Evaluation of a novel technique for wound closure using a barbed suture
ABSTRACT Suture knots present several disadvantages in wound closure, because they are tedious to tie and place ischemic demands on tissue. Bulky knots may be a nidus for infection, and they may extrude through skin weeks after surgery. Needle manipulations during knot-tying predispose the surgeon to glove perforation. A barbed suture was developed that is self-anchoring, requiring no knots or slack management for wound closure. The elimination of knot tying may have advantages over conventional wound closure methods.
This prospective, randomized, controlled trial was designed to show that the use of barbed suture in dermal closure of the Pfannenstiel incision during nonemergent cesarean delivery surgery produces scar cosmesis at 5 weeks that is no worse than that observed with conventional closure using 3-0 polydioxanone suture. Cosmesis was assessed by review of postoperative photographs by a blinded, independent plastic surgeon using the modified Hollander cosmesis score. Secondary endpoints included infection, dehiscence, pain, closure time, and other adverse events.
The study enrolled 195 patients, of whom 188 were eligible for analysis. Cosmesis scores did not significantly differ between the barbed suture group and the control group. Rates of infection, dehiscence, and other adverse events did not significantly differ between the two groups. Closure time and pain scores were comparable between the groups.
The barbed suture represents an innovative option for wound closure. With a cosmesis and safety profile that is similar to that of conventional suture technique, it avoids the drawbacks inherent to suture knots.
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ABSTRACT: Barbed sutures may expedite dermal approximation and improve tissue support while requiring less time and material than conventional sutures. Several types of barbed sutures are available, each with unique advantages. The authors sought to determine whether the incidence of complications differed after wound approximation in plastic surgery when various brands of barbed vs nonbarbed traditional sutures were employed. The authors conducted a retrospective review of outcomes in body contouring, free flap, and breast reconstruction. Suture type and closure method were noted for each case. The number of complications after traditional 2-layer closure with nonbarbed sutures was compared with the number of complications after closure via 1- and 2-layer techniques with several brands of barbed sutures, and the brands of barbed sutures were compared with each other. A total of 1011 unique surgical procedures, including 298 procedures with barbed sutures and 713 procedures with nonbarbed sutures, were performed by 5 members of the plastic surgery faculty. The 2-layer technique with barbed sutures was associated with significantly higher rates of wound separation than traditional methods. Excessive erythema along the incision site was significantly more frequent with Quill barbed sutures than with V-Loc barbed sutures. Barbed sutures were associated with significantly higher rates of minor wound complications, specifically when the 2-layer closure technique was performed. Significantly higher rates of erythema were associated with Quill barbed sutures than with V-Loc barbed sutures. LEVEL OF EVIDENCE 4: Risk. © 2015 The American Society for Aesthetic Plastic Surgery, Inc. Reprints and permission: email@example.com.Aesthetic surgery journal / the American Society for Aesthetic Plastic surgery 02/2015; 35(2):178-88. DOI:10.1093/asj/sju012 · 2.03 Impact Factor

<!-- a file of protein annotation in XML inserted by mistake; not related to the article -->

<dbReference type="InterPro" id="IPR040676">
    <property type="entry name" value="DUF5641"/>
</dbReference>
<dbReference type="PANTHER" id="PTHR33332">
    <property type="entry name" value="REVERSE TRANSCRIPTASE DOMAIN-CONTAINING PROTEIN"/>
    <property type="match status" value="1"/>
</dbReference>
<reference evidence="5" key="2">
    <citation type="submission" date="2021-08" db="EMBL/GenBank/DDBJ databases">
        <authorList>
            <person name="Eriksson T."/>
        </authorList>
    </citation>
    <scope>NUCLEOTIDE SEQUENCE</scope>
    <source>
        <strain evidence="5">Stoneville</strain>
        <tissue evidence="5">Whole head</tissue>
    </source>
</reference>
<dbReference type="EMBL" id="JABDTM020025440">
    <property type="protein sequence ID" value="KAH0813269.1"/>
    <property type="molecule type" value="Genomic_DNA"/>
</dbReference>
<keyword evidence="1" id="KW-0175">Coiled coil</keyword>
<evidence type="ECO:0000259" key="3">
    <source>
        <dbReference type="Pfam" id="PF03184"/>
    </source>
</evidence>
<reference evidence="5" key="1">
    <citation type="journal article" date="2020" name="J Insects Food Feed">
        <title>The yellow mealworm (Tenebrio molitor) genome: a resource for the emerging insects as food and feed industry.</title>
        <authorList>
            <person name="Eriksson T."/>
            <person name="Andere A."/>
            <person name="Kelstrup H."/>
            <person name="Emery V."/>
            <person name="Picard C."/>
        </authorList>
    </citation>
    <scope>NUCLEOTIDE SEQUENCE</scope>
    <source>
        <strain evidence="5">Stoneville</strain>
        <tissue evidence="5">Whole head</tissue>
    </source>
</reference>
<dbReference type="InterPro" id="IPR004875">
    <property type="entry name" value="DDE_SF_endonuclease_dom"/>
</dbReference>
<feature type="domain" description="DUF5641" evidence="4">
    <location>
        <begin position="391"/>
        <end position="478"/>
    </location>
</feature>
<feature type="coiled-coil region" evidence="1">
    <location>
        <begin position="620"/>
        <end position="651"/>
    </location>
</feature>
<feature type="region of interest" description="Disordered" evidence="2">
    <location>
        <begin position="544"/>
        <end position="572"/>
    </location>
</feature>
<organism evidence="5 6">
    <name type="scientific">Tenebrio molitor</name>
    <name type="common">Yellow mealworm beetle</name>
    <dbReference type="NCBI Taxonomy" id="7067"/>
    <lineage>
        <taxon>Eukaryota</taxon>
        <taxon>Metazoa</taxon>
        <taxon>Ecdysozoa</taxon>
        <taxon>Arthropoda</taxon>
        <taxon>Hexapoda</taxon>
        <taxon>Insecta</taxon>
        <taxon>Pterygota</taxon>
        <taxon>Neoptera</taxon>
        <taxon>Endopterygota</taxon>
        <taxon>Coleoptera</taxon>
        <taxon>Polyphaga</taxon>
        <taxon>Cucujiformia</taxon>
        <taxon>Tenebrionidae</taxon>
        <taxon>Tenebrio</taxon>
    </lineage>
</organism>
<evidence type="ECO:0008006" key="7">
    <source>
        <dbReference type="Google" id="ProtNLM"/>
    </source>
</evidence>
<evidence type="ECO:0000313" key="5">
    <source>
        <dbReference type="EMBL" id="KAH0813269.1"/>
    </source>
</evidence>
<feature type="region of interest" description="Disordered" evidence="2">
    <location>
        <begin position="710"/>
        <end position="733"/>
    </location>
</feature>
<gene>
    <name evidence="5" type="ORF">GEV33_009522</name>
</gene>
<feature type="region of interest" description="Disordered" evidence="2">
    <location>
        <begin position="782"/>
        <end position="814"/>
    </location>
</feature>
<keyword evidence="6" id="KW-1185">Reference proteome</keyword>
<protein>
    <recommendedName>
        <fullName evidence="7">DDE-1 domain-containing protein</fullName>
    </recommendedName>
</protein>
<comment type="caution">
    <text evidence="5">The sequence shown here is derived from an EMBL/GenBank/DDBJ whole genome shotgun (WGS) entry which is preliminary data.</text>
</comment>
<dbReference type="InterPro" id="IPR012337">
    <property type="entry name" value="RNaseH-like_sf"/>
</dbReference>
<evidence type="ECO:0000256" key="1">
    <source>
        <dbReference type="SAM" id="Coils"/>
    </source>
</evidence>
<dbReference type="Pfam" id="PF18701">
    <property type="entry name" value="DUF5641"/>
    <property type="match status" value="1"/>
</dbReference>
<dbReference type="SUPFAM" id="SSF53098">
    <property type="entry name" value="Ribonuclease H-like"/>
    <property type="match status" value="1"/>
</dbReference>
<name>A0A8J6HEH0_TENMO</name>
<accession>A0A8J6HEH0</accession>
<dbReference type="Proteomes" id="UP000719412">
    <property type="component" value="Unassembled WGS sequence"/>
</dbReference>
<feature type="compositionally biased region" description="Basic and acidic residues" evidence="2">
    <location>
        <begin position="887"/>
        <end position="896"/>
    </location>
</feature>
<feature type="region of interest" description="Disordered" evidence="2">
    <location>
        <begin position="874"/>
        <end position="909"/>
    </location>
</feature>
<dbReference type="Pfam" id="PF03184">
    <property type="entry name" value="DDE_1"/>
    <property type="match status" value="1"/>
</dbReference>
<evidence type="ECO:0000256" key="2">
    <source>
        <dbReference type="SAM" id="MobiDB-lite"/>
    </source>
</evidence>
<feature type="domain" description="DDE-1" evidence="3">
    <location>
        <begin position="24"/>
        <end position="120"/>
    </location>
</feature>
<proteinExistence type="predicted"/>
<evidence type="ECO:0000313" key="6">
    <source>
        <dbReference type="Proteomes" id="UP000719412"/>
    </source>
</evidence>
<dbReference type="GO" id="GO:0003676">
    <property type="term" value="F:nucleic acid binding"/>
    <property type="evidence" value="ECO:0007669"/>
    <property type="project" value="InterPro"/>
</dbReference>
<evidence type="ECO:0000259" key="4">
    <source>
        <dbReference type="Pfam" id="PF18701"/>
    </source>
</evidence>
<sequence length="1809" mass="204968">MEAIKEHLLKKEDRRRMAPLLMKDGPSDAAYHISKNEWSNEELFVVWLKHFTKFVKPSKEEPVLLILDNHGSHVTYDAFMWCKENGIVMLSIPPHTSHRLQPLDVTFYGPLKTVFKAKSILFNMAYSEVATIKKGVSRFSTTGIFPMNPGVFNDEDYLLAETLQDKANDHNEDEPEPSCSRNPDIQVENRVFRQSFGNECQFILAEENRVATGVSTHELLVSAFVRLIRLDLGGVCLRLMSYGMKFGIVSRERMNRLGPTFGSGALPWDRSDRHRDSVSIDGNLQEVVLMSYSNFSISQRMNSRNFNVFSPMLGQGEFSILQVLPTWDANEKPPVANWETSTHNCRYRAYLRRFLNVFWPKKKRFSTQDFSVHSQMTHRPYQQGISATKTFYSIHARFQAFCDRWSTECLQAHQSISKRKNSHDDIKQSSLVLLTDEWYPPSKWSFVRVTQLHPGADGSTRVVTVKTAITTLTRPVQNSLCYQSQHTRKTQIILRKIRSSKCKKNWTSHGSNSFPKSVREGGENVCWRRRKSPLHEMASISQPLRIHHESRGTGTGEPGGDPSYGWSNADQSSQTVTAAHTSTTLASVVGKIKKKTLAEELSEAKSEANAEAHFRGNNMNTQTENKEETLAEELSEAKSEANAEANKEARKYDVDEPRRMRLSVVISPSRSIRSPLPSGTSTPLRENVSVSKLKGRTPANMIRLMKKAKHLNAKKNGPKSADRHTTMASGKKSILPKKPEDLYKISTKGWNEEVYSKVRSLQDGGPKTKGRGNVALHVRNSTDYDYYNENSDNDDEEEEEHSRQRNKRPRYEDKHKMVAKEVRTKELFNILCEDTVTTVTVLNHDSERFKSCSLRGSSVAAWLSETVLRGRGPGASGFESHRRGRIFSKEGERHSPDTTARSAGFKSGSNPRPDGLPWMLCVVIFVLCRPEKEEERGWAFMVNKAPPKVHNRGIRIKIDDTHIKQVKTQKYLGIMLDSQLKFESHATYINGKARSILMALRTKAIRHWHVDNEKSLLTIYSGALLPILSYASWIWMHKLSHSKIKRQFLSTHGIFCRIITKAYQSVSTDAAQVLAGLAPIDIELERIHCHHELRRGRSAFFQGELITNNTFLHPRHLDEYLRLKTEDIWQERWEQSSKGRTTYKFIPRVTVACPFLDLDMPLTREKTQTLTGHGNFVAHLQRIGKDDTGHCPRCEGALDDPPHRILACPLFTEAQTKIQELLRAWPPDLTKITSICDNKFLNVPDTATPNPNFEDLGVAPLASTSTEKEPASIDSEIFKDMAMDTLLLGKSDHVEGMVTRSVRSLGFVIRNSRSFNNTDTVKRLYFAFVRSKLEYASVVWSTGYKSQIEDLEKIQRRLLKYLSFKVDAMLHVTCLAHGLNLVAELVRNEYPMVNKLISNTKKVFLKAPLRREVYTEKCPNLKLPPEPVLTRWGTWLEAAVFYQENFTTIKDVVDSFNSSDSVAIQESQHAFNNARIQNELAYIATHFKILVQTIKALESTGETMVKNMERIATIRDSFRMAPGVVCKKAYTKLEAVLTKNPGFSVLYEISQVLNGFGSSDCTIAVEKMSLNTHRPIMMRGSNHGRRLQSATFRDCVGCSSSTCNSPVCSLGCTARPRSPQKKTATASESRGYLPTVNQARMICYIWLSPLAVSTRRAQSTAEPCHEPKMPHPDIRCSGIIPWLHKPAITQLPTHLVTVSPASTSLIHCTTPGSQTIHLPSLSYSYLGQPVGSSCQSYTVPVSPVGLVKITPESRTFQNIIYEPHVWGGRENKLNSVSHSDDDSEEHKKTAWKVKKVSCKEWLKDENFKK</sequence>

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ABSTRACT: Traumatic tendon lacerations are a common problem encountered by hand surgeons worldwide. Although the use of barbed suture to repair tendon lacerations has gained theoretical popularity in recent years, there is little information available regarding the safety, efficacy, longevity, or complications encountered when used in tenorraphy. In this study, we review the available literature on the use of barbed suture in tendon repair. Studies conducted between 1980 and 2014 were identified using several databases, including EMBASE, SCOPUS, MEDLINE, and Web of Science. Keywords used to search for appropriate studies included the following: barbed, v loc, quill, tendon, tendon injuries, suture, tenorraphy, injury, and laceration, in various combinations. Our initial literature search identified 47 articles, and 8 were deemed appropriate for review after applying our exclusion criteria. The data from each of the articles is reviewed for the following major categories:Maximum load to failureMode of failureLoad to 2-mm gapChange in cross-sectional areaType of repair. Barbed suture tenorraphy has a myriad of theoretical advantages, supported by varying ex vivo studies, as compared to traditional techniques. However, due to the non-uniformity in current studies and the lack of available data in a live model, we are unable to argue for or against barbed suture tenorraphy. We believe our review provides the most in-depth analysis of barbed suture tenorraphy to date, illuminates the potential advantages of using barbed sutures, and highlights the need for further investigation into this technique.Hand 01/2014; 10(1). DOI:10.1007/s11552-014-9669-z
Journal of Robotic Surgery 12/2014; 8(4):379-380. DOI:10.1007/s11701-014-0450-7